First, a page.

October 14th, 2010

tardis

Whoniversaries 14 October: Shaun Sutton, Katy Manning, Abominable Snowmen #3, Pirate Planet #3

i) births and deaths

14 October 1919: birth of Shaun Sutton, BBC executive who had a key role in casting Patrick Troughton, Jon Pertwee and Tom Baker.

14 October 1949: birth of Katy Manning, who played Jo Grant from 1971 to 1973, does both Jo and Iris Wildthyme for Big Finish, and reappeared in the Sarah Jane Adventures.

ii) broadcast anniversaries

14 October 1967: broadcast of third episode of The Abominable Snowmen. Khrisong decides to trust the Doctor, but the dormant Yeti is animated by the missing sphere...

14 October 1978: broadcast of third episode of The Pirate Planet. The Doctor hears the story of Queen Xanxia and sees the crushed remains of plundered planets, and is thrown off the bridge.

14 October 2018: broadcast of The Ghost Monument.
earthsea

October Books 5) Pies and Prejudice, by Stuart Maconie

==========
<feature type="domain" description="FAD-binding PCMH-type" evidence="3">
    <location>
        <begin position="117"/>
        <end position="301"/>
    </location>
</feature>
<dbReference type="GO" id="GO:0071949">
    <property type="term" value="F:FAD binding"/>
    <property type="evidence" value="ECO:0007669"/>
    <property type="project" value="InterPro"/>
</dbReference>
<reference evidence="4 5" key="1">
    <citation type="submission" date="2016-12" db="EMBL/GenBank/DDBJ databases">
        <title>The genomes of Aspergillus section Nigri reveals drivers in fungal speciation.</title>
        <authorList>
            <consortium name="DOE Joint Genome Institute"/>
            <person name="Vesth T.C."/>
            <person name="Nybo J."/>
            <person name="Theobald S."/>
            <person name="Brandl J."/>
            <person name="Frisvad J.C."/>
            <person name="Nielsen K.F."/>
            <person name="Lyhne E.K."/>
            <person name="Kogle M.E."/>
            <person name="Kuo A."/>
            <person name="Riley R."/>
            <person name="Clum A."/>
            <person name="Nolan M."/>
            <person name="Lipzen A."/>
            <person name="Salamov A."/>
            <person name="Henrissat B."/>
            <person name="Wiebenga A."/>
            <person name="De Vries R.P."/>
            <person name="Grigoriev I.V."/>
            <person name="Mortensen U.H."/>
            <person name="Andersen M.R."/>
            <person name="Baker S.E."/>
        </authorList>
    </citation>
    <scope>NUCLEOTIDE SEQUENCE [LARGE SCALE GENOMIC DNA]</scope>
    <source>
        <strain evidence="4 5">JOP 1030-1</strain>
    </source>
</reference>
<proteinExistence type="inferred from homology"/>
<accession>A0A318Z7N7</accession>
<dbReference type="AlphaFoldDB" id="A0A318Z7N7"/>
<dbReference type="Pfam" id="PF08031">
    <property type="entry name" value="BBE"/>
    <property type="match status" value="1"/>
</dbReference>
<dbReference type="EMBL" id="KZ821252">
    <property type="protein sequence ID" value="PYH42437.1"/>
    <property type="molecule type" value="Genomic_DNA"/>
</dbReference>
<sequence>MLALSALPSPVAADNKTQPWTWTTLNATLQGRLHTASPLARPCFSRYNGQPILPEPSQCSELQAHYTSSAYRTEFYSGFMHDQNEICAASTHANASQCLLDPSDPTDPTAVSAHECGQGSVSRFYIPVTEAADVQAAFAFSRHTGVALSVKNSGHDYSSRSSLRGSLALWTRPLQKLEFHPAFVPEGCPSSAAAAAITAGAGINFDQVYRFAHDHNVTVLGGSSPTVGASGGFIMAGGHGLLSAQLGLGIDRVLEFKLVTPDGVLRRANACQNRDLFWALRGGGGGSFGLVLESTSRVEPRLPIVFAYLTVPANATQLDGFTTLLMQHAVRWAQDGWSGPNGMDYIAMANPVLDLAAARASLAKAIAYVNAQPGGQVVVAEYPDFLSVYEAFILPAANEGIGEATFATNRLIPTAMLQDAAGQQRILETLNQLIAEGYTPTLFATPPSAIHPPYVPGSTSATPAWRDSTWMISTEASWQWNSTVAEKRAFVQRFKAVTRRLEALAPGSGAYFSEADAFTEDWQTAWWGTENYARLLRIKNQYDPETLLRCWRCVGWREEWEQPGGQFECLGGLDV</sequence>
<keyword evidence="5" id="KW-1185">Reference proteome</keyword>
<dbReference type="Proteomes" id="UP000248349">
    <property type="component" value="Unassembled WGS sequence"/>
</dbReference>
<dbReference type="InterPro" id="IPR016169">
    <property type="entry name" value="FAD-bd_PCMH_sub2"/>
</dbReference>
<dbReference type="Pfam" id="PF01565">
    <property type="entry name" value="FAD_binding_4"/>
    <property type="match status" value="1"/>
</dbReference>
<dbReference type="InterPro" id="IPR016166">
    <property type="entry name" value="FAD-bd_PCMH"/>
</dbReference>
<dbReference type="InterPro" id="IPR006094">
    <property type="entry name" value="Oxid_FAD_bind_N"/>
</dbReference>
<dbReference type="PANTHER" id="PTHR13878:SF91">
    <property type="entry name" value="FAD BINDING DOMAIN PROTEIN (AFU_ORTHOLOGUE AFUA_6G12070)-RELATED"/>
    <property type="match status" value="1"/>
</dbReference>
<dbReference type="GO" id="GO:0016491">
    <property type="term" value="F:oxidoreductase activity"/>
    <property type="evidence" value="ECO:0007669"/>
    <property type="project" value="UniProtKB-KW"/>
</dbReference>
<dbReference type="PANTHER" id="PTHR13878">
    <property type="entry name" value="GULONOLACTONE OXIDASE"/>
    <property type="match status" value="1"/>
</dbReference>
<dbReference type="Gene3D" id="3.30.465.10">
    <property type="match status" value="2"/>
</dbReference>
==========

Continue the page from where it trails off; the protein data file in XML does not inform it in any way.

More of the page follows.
A couple of years back I read Bill Bryson's Notes from a Small Island and wasn't hugely impressed. This, on the other hand, is a wonderful book about the North of England, prefaced by the Ninth Doctor quote, "Lots of planets have a north", written with affection and humour, and occasional rage against Southern and/or London prejudices. As a non-English person myself, I don't have a particular stake other than cheering for the underdog; as someone who has a fascination for micro-cultures, I loved Maconie's exploration of the great cities of Northern England through pop music and football, even though those are both subjects which I am vaguely aware of rather than passionately interested in.

It is one of the few books where I actively wished I could hear the author reading it. Words on a page are all very well, but I imagine that Maconie had retained his Wigan accent, which would surely add colour to his delivery of lines like the way the Liver Birds are unlikely to fly away from Liverpool, because they are made of metal and nailed to the Liver Building, or the awful effects of his family's cooking tradition on his childhood morale. When his Golbourne Colliery relatives were sent tins of spaghetti in solidarity by Heinz workers during the miners' strike, these unfamiliar culinary objects "were regarded with suspicion. Rumour had it they'd become contaminated with flavour and tastiness and contained no pastry whatsoever."

Anyway, an excellent and enlightening book, for anyone with the slightest curiosity about Northern England.

Posted via LjBeetle